More important — and more disturbing — is that it is not at all clear that we have learned from the mistakes of the 1930s. Those central bankers believed that money was easy because interest rates were low and the monetary base (the supply of money under the Fed’s control) had expanded. They worried that further easing would reduce confidence in the dollar. British economist R. G. Hawtrey, writing in the late 1930s, described the climate of opinion in his country at the start of the decade: “Fantastic fears of inflation were expressed. That was to cry ‘Fire! Fire!’ in Noah’s Flood.” The economy was actually deflating, not inflating. Under the influence of the “real-bills doctrine,” some central bankers believed that the money supply should respond only to traders’ need for credit. Anything else would only fuel speculative excess.
Today’s inflation hawks employ the same reasoning that those firefighters did. And they are not wholly wrong. Easier money can lead to a destabilizing run on the currency. Inflation can be associated with low real interest rates and an expanded monetary base. But not always: Not in the 1930s, and almost certainly not today, either. The late Milton Friedman, perhaps the most famous inflation hawk of his generation, spotted the fallacy in his analysis of 1990s Japan: Low interest rates can also be a symptom of an excessively tight monetary policy that has choked off opportunities for growth. A looser policy, by increasing expectations of future economic growth, could actually raise real interest rates.
I coudln’t agree more. The neutral interest rate tends to go down in a weak economy. The neutral interest rate estimates of Laubach-Williams confirm this is presently the case.
So what should the Fed do? His answer makes my day:
[The] Fed policy should aim to stabilize the growth of nominal spending — roughly, the total value of the economy in current dollars…. That policy is superior to trying to grow the base at a steady rate, a much-discussed idea in the past, because it allows the base to change in response to changes in the money multiplier and velocity. It is superior to trying to hold inflation constant because it allows the price level to respond to changes in productivity. It would create a stable environment in which economic actors could make their decisions and contracts.
Most debts — notably, most mortgage debts — are contracted in nominal terms, with no inflation adjustment. If people are used to 5 percent growth in nominal incomes each year and make their arrangements accordingly, then an unexpected drop will make their debt burdens heavier and also make them reluctant to make plans for a suddenly uncertain future.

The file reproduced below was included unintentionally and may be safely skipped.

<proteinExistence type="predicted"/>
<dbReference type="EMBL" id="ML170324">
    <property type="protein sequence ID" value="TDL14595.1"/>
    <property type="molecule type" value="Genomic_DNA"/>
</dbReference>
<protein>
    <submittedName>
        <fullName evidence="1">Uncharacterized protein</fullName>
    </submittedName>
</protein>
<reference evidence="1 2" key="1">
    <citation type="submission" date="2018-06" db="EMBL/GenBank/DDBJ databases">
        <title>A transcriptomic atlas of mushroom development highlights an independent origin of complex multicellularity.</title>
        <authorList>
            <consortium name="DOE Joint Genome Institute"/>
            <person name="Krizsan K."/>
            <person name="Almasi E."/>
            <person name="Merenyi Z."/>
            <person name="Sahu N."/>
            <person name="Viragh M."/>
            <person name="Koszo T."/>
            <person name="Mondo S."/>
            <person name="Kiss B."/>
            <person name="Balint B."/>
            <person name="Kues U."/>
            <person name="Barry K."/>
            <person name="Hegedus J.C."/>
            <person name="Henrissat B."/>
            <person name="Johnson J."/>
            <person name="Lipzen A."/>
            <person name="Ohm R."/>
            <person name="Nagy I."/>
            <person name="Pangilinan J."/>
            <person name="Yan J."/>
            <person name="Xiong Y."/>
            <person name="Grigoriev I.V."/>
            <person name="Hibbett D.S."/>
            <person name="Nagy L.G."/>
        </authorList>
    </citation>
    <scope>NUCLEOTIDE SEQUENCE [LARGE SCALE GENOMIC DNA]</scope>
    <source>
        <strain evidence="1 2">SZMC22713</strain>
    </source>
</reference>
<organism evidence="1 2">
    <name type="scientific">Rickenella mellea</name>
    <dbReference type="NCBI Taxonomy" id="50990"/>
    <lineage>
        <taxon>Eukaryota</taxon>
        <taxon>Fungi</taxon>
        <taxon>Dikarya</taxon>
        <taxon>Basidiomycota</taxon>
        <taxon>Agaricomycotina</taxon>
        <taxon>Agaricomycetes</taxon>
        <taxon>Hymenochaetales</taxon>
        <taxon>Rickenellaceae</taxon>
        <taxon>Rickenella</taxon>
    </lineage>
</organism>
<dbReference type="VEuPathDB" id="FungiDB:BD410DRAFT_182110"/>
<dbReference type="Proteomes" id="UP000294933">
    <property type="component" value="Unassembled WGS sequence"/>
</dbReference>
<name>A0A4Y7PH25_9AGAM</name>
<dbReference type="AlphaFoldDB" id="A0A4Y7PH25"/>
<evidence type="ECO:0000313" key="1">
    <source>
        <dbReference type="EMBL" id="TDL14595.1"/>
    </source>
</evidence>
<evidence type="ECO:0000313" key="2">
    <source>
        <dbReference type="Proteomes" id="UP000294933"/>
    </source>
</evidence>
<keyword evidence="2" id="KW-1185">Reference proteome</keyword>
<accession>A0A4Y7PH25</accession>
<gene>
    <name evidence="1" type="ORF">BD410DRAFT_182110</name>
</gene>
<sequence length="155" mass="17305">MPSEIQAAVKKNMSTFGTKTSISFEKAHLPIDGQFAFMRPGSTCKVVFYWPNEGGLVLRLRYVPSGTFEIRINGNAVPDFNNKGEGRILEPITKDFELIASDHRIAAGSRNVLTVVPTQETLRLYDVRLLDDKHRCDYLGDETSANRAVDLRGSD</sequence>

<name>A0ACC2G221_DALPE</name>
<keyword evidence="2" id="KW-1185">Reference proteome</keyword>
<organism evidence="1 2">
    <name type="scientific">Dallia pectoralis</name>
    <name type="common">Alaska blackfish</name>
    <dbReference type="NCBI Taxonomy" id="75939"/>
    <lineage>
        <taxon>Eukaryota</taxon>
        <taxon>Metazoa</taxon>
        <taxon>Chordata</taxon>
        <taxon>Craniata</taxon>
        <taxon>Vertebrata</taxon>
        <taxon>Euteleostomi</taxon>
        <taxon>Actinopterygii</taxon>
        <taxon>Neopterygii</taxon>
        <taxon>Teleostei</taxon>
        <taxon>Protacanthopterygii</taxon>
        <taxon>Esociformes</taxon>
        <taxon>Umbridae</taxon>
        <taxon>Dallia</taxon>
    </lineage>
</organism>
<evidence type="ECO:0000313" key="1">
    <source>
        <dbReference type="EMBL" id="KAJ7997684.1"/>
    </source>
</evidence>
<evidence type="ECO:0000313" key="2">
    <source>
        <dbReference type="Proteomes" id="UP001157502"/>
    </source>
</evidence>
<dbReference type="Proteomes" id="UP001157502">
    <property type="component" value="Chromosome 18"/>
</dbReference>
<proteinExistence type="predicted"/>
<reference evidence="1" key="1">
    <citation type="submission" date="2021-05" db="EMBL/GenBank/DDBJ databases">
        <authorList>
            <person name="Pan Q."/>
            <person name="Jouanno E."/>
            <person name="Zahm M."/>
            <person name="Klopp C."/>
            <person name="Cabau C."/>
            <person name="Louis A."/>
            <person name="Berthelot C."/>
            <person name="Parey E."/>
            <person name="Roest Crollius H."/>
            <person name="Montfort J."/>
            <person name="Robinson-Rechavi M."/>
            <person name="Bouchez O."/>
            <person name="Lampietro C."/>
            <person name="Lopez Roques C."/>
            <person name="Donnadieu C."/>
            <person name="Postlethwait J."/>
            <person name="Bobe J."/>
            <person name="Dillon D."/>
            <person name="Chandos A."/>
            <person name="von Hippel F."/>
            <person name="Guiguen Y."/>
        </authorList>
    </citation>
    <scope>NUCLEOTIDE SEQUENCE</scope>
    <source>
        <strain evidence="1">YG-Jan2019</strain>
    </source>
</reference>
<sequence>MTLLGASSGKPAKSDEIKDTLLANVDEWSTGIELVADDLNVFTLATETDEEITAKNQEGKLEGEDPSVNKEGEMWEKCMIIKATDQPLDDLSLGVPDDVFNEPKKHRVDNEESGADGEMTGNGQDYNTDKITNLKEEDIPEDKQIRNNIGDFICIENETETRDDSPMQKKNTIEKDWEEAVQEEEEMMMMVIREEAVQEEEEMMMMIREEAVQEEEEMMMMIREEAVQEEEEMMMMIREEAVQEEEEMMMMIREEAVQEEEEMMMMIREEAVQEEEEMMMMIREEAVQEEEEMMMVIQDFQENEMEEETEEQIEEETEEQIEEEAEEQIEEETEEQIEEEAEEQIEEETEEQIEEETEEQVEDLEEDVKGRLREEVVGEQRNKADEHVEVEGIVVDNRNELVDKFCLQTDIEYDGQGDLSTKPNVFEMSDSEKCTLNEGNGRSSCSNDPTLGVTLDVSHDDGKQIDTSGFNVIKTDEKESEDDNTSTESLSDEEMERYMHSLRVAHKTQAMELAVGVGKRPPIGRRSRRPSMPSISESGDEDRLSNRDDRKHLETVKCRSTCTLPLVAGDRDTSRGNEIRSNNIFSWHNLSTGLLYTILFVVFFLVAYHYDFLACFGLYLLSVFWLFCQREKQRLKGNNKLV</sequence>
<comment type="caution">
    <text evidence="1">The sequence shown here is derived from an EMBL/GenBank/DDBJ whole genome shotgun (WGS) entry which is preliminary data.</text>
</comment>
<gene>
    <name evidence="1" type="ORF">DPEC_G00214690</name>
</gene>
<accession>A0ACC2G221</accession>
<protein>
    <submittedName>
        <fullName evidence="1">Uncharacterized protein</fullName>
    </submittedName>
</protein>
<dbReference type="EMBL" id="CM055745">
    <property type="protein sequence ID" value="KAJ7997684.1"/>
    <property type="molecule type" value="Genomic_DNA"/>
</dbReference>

That’s what happened during the recent crisis. Scott Sumner… often notes that in late 2008 and early 2009, we saw the sharpest fall in nominal income since 1938. In his view, much of what we think we know about the recession of 2007–09 is wrong. Not only has money not been loose since the crisis began, but tight money is the fundamental reason the recession was so severe and the recovery has been so halting. He argues that it was more fundamental than the housing bust, since residential-construction employment started falling long before the crisis hit.
Based on this understanding, Ponnuru reinterprets monetary policy over the past few years:
An alternative theory of the crisis goes something like this: While a recession may have been inevitable, it was the Fed’s passive tightening that made it a disaster. The recession began in late 2007, although many observers knew it only after the fact. The Fed passively tightened mildly in mid-2008. In the fall of 2008, the financial crisis caused velocity (and the money multiplier) to drop dramatically — in part, perhaps, because political and financial leaders were scaring everyone. The Fed did not act aggressively enough to accommodate the increased demand for money balances, and what had been a mild recession became a severe one.
As panic subsided, velocity stopped falling, and the economy then began to recover. But in mid-2010, the eurozone crisis resulted in a flight to the dollar. Increased demand for dollars again had a contractionary effect, and the Fed took months to respond to it. Finally, in the late summer, it began letting it be known that it would dramatically increase the money supply — an initiative called quantitative easing, or QE2, the first QE having been the injection of money into the financial system in late 2008 — and then, in the fall, it followed through.
Originally published at Macro and Other Market Musings and reproduced here with permission.
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